US soldier loses 1 Afghan translator; fights to save another

BREMEN, Germany (AP) — The two men risked their lives together nearly a decade ago trying to eliminate the Taliban, dodging bullets and forever bonding in a way that can only be forged in war.

Now the American soldier and his Afghan translator were together again in Germany, shopping for a suit. Abdulhaq Sodais’s future hinges on an asylum hearing in a German court after he was denied a U.S. visa, and U.S. Army Veteran Spencer Sullivan was there to help him prepare.

Together, they watched videos from Sodais’ hometown: The crackle of gunfire, dead bodies being carted off as black smoke billowed. Once U.S. troops withdrew, the fragile government built over years by people like Sodais and Sullivan collapsed in just days.

“I couldn’t stop crying,” Sodais said. “My father said the Taliban were knocking on every single door in Herat looking for guys who worked for the coalition forces.”

Sullivan already lost another translator, Sayed Masoud, who was killed by the Taliban while waiting for a U.S. visa. It’s a scar Sullivan carries deeply, the realization that the U.S. government is capable of the one thing he never believed: betrayal.

Sullivan was determined not to let Sodais, who used smugglers to get to Europe, suffer the same fate. So he’s been helping Sodais prepare for his Sept. 6 asylum hearing.

“I made a promise to him just as America made a promise to him to protect him and save his life,” Sullivan said. “I mean how can you turn your back on that promise?”

Sullivan is among scores of U.S. combat veterans working on their own to rescue the Afghans who served alongside them.

Their efforts started long before this month’s chaotic rush to evacuate Afghans after the Taliban’s swift takeover of Afghanistan as U.S. forces withdraw from America’s forever war.

Thousands of Afghans who aided US troops have spent years stuck in a backlogged and beleaguered U.S. Special Immigrant Visa program. The program was meant to award Afghans for their support by giving them a pathway to the United States. But it has fallen far short, with Congress failing to approve enough visas each year, while the former Trump administration added new security requirements and bureaucratic hurdles that turned the average wait time from a few months into nearly three years. Others have been denied over what immigration attorneys say were minor or unjust discrepancies in their performance records.

For Sullivan, saving Sodais is about protecting a U.S. ally. Both of his interpreters worked with the platoon Sullivan led in Afghanistan from 2012 to 2013. They went on dozens of missions into villages controlled by the Taliban, taking on fire while unarmed.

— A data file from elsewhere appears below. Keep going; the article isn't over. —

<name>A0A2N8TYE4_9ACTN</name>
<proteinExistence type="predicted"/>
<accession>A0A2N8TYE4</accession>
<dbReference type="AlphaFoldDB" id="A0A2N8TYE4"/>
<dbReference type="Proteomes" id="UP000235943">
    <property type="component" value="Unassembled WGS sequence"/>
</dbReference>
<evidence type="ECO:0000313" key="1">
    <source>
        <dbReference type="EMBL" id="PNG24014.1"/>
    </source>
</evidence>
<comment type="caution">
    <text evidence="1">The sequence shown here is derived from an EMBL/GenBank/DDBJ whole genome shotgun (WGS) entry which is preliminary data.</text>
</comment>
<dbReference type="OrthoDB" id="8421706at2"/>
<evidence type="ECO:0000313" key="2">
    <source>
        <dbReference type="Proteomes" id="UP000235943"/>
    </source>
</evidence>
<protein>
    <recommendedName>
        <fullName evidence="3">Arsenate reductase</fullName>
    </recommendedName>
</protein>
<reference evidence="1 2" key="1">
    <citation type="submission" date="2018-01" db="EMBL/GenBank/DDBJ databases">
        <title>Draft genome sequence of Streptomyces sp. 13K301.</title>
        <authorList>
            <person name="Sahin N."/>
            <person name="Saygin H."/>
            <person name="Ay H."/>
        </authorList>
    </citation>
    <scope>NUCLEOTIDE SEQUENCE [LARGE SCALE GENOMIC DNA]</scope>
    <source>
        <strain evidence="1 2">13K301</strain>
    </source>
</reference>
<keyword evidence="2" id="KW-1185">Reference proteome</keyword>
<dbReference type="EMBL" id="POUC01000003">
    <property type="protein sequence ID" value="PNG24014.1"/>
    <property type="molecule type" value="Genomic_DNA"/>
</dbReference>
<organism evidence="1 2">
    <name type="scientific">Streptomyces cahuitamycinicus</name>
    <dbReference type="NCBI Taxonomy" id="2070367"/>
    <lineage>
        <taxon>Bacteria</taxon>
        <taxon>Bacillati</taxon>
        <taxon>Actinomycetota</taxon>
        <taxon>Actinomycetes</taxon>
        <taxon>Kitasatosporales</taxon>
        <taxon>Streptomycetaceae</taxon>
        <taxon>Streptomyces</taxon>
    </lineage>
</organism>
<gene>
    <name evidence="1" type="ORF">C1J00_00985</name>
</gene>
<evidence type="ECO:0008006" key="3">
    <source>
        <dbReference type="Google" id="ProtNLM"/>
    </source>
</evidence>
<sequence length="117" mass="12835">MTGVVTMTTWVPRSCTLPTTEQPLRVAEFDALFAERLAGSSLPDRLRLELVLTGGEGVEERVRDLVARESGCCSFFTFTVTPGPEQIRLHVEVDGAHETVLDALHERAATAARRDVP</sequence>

In 2013, Masoud applied for a special immigrant visa after receiving death threats for his work. His application included a letter of recommendation from Sullivan.

Two years later, Masoud’s application was denied. The U.S. embassy said he had not worked for the U.S. government or its military, but for a U.S. firm that had a contract with the Department of Defense.

Masoud appealed and Sullivan wrote another letter to the Chief of Mission at the U.S. Embassy, Kabul, but he got no response.

In the summer of 2017, Masoud’s brother told Sullivan that Masoud had been shot by the Taliban after returning home for a relative’s funeral and was dead.

Sullivan was consumed by sadness and guilt.

Like Masoud, Sodais also had applied for a special immigrant visa in 2013 and was denied. He applied again in 2015 and 2016. Sullivan sent the U.S. embassy in Kabul letters to support his case.

His last rejection came in 2017. After Sodais’ uncle was beheaded, Sodais decided he had to find another way out.

His brother, who knew someone in a travel agency, helped him get a tourist visa to Iran, and his family knew an Afghan man living there who would end up connecting Sodais to the first of a long line of smugglers.

He decided to head to Germany, and his family sold their small general store in Afghanistan to fund his journey.

In the end, it took him seven months and would cost his family $15,000 to get to Germany. Once there, he applied for asylum but was lacking sufficient photos or documentation to support his claims and was immediately denied.

He called Sullivan, who he had not spoken to in more than a year.

“I was like ‘oh my God, he’s alive!’” Sullivan recounted, feeling overjoyed.

Four months later, Sullivan went to see him in Germany and offered to help his case, working to communicate with officials in the U.S. and Germany.

For now, Sodais is safe. On Aug. 11, Germany temporarily halted the deportation of all Afghans due to the upheaval but did not specify how long the order would last. But Sodais worries his luck will run out once deportations resume.

“Really sometimes, it’s really hard for me to fight against this life,” he said on a Zoom call with Sullivan as he rattled off his fears over what’s happening in Afghanistan, his guilt over leaving his family, and his anxiety over his future.

And how will he ever get to the United States, where he wants to live? he asks.

Sullivan interrupts, stopping his downward spiral, and reminds him to stay focused on the Sept. 6 asylum hearing.

“Step one is we keep you alive,” he said. “We get you asylum in Germany and everything else will follow.”

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Watson reported from San Diego.

Copyright © 2021 The Associated Press. All rights reserved. This material may not be published, broadcast, written or redistributed.

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